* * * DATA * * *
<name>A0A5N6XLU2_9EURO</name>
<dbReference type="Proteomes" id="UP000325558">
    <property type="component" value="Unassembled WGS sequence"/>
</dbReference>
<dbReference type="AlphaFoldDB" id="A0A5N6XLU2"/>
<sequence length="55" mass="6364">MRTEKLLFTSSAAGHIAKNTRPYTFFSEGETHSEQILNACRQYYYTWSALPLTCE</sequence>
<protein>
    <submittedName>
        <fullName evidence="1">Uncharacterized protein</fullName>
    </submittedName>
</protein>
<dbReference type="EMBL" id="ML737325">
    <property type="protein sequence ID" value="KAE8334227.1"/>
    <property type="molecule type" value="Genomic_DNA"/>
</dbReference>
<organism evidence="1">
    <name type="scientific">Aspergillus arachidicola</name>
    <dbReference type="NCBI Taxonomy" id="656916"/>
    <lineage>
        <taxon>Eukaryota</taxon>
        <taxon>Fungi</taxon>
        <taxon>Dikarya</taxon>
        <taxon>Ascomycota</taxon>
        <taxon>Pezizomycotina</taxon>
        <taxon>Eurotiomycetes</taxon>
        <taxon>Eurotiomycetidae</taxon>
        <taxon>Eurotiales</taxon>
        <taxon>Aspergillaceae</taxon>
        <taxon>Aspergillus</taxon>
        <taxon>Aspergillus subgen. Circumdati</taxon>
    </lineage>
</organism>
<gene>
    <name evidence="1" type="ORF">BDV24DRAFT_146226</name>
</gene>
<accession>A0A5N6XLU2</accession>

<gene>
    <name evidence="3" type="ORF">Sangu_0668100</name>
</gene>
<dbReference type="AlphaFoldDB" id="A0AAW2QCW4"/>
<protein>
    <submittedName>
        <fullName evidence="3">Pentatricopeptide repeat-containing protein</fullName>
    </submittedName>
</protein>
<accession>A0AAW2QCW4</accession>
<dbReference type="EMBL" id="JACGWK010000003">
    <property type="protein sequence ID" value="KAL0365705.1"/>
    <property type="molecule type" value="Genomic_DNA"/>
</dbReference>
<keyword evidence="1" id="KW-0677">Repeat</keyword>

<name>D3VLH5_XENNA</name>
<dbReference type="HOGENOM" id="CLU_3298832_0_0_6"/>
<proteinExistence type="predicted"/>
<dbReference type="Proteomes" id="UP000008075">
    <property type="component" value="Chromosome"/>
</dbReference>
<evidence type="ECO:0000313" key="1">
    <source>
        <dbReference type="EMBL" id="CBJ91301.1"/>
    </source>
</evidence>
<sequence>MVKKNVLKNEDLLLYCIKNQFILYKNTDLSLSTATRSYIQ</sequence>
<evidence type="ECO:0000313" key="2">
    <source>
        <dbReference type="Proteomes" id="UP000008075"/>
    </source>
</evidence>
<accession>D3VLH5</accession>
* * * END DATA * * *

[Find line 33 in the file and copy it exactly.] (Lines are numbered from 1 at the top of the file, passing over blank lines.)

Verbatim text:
<gene>